Because we aim at a higher standard doesn't make us hypocrites. It makes us idealists. Let me repeat. It's not so much that we make mistakes, it's what we do afterward to make it right that reveals our character.
Have the Palin kids had their troubles - yep! Kids do that, especially preacher's kids and the children of celebrities. I think it has something to do with being in the glare of the spotlight that's on your parents. In the Bible, Solomon advises parents to, "Train up a child in the way that he shall go and when he is old he will not depart from it." Solomon never promised that, no matter how thoroughly you trained up your children, they wouldn't gallop over Fool's Hill sometime during their teens. Teens do that. It's how they figure out who they are and why they were born. Let the parent who is sinless cast the first stone. And, if you're not a parent, you're still a child, so put down the rocks!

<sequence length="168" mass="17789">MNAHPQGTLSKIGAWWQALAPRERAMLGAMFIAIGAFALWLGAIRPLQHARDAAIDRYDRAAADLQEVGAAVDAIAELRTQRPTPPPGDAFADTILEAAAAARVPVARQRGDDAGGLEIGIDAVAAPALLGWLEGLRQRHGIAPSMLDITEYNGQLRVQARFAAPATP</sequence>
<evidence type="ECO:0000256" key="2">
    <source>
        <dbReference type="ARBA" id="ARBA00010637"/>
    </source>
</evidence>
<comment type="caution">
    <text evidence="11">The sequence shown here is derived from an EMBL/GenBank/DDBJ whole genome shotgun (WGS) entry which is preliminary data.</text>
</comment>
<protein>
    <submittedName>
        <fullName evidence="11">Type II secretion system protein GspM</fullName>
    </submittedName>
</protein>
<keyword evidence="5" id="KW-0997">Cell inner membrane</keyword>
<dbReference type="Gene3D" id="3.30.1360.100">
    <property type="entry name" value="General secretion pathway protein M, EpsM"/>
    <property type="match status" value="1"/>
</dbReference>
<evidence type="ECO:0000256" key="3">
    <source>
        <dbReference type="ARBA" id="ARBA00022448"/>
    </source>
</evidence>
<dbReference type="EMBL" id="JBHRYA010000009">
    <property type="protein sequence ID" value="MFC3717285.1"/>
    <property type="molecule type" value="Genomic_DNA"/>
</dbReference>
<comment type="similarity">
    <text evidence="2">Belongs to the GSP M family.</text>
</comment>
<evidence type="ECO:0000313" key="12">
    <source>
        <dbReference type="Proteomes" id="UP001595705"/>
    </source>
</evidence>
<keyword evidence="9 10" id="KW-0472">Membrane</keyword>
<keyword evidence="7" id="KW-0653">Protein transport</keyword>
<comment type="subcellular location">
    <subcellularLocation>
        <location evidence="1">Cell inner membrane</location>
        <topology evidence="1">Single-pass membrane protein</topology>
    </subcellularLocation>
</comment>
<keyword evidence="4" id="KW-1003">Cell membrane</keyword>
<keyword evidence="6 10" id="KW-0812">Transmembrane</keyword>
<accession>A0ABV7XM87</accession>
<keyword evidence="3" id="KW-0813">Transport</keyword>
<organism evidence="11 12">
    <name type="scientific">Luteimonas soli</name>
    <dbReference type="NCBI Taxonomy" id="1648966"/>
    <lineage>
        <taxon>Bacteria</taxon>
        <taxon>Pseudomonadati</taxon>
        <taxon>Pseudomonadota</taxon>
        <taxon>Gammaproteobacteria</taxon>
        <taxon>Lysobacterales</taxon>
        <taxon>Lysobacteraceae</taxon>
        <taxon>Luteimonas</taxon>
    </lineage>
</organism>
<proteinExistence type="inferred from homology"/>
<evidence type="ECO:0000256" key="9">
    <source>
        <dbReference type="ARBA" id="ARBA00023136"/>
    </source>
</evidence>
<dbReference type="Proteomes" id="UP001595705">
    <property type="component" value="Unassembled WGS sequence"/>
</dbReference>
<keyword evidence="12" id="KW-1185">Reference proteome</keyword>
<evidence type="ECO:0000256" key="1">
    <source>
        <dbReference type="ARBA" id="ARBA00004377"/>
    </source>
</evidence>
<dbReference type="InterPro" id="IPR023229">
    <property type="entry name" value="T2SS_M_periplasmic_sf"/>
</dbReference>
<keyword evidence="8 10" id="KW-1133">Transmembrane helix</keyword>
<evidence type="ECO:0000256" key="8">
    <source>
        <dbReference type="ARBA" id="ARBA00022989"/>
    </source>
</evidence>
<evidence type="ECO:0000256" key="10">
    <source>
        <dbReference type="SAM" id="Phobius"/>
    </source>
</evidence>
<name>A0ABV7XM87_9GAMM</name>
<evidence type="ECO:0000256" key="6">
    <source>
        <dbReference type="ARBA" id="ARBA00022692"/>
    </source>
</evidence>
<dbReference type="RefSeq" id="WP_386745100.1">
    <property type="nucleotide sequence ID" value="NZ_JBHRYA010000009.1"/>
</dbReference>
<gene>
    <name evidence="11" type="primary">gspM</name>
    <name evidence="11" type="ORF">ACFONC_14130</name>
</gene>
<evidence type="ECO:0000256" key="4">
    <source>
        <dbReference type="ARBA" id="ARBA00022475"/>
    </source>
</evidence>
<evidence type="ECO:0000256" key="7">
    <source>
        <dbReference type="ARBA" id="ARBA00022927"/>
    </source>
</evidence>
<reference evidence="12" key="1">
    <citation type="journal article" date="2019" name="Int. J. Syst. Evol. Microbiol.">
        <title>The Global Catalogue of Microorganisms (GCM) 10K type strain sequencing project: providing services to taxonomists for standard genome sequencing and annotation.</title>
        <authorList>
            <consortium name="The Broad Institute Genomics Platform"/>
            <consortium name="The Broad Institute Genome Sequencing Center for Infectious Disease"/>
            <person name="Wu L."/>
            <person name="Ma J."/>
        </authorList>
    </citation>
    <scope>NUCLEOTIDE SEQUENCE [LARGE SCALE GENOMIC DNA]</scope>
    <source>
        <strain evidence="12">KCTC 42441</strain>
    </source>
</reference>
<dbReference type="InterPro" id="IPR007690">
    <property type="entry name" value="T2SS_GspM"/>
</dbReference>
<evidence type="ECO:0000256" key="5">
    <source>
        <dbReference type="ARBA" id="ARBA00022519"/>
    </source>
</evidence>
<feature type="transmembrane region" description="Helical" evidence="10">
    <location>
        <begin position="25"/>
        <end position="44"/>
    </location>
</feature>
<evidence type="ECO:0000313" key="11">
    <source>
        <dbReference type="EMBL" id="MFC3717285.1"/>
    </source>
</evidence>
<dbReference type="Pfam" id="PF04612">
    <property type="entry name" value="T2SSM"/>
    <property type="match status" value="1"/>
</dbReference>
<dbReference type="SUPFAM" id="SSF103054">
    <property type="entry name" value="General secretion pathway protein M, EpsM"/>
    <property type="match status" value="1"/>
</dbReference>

I wish Track and Britta all the blessings in the world. They are a lovely couple with a supportive, close-knit family. Wouldn't it be nice if every young couple had that starting out?
Friday, July 15, 2011
I just read “Aspects of Conversational Style-Linguistic Versus Behavioral Analysis” by Genae A. Hall, Regional Center of the East Bay, Oakland, CA. Hall likes B.F. Skinner’s behavioral analysis for describing problems with conversational style over the linguistic analysis approach used by Deborah Tannen in her books That's Not What I Meant (1986) and You Just Don't Understand (1990). You might have heard of Tannen. She’s written several other New York Times bestsellers and has appeared on Oprah. She blogs on the Huffington Post and writes for Politico, so politically, I have no stake in defending her at all. Genae Hall, you’ve probably never heard of unless you’re a behavioral psychologist in California somewhere. She may lead a Tea Party group for all I know, but I have a problem with her article. This is not about anyone's politics. It’s about scientific elitism.